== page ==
This was a great solo trek - my first big undertaking of the AZT, completing passages 1, 2, 3 and a bit of 4. Water was plentiful in springs and washes. Leaves were changing, aspens up high and sycamores and cottonwoods at mid-elevations. Temps were nearly perfect. A great time to do these 3 (and a bit more) passages. Water was not an issue - as I mentioned - and good clean water in the springs/washes was easily found on most sections of the trail. Passage 3 - Canelo Hills West - was a bit difficult to navigate due to the flooding this monsoon season. Sections of the trail are just not there anymore and illegal trails can easily be mistaken for AZT right-of-ways. All part of the glorious adventure. Passage 3 is also home to many trailside cat-claw acacia, pants or brush gaters are a must. Read on ---

    Up and over the highest peaks of the Huachucas escorted by the chortles and croaks of my friends, the ravens, following me for miles (four ravens do not a murder make; or do they?). Yellow had set into what is left of the post-fire aspen groves on the slopes between Miller and Carr Peaks. Autumn does exist here in southern Arizona. You just have to find it. The chance sighting of a twin-spotted rattlesnake and a Lewis’s Woodpecker made the afternoon more memorable. They are rare encounters here, the former a resident, the latter a visitor. The trail moves directly onto the crest past Tub Spring (yes, there is actually a bathtub) and Bear Saddle (no bears), dividing the view east and west. Then down, and down some more into Sunnyside Canyon with rusty orange Sycamores lining the wash, still running with water. I camped near the wilderness boundary, a fresh, still warm pile of bear scat nearby (hang the food high!). After a dinner of sardines and pasta, I sipped a bit of whiskey and listened to owls call across the oak groves, pleasantly reminded of why I do this sort of thing.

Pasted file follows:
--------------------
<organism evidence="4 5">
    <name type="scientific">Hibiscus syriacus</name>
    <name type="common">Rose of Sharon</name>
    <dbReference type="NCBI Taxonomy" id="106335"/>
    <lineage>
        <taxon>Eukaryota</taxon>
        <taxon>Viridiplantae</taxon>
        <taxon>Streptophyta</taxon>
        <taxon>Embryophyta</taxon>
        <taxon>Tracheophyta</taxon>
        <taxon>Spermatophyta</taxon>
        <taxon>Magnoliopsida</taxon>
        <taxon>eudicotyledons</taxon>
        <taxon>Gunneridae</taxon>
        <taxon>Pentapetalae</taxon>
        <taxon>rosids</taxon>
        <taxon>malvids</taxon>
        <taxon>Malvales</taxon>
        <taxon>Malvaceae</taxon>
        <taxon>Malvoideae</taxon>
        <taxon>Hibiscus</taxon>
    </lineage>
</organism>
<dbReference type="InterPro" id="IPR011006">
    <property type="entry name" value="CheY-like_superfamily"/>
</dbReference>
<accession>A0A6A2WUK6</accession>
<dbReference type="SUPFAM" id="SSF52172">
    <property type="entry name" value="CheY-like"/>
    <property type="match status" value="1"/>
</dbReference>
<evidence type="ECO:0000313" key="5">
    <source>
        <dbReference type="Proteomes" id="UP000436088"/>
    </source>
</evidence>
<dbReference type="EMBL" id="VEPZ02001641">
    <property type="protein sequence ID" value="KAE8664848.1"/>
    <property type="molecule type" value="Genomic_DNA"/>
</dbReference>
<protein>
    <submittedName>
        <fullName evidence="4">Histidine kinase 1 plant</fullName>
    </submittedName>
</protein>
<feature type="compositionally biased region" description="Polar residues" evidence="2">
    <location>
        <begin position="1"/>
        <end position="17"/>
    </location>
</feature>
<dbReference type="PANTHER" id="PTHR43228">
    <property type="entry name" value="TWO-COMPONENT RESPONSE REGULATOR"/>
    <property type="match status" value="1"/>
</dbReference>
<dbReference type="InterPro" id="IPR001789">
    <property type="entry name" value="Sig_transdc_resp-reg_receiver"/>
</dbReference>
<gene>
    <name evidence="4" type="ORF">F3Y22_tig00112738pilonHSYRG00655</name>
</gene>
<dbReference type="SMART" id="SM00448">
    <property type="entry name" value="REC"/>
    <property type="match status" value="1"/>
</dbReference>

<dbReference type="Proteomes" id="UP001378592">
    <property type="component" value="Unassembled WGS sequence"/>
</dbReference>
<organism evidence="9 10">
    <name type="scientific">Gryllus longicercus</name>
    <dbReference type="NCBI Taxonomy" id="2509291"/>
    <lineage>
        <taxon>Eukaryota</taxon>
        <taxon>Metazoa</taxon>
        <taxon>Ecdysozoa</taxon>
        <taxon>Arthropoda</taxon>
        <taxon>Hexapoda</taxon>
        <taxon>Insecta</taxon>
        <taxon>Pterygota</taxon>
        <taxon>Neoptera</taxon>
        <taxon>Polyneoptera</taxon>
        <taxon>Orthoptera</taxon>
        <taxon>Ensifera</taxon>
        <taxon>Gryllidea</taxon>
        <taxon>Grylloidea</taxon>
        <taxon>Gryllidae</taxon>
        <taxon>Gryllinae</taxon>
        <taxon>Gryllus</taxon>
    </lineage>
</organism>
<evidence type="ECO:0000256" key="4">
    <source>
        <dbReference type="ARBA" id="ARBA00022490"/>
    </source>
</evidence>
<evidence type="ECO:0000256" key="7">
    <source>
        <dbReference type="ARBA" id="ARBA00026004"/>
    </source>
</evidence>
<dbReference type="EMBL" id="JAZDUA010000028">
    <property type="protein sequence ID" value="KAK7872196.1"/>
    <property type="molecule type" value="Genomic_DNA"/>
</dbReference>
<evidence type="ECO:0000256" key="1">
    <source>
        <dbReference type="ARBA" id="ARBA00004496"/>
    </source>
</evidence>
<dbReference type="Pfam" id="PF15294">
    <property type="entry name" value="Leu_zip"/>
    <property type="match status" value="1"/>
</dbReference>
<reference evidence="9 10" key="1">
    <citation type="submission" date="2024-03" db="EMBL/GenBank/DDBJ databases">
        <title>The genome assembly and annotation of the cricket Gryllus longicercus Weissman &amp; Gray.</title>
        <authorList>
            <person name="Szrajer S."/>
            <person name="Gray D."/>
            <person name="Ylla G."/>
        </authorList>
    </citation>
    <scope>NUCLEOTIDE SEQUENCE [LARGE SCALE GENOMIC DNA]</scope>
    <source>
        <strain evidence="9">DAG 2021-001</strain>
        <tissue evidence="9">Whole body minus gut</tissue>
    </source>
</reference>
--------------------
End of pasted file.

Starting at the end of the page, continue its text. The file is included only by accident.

On the trail the next morning I encountered the first of two border patrol agents I would come across during the journey and consequently the only two people I would see in three days. I wondered if I had tripped a sensor since he seemed to be waiting for me where the trail crossed a two-track road. “I’m coming from Mexico”, seemed like a fitting yet possibly misinterpreted remark. He failed to see the humor but wished me well, his diesel engine roaring off into the foothills. The trail follows shady Scotia Canyon, crisscrossing the flowing wash, and then intersects with FR 48 (BP encounter #2) near Parker Canyon Lake and the beginning of AZT passage 2: Canelo Hills East (Güero Canelo de Este).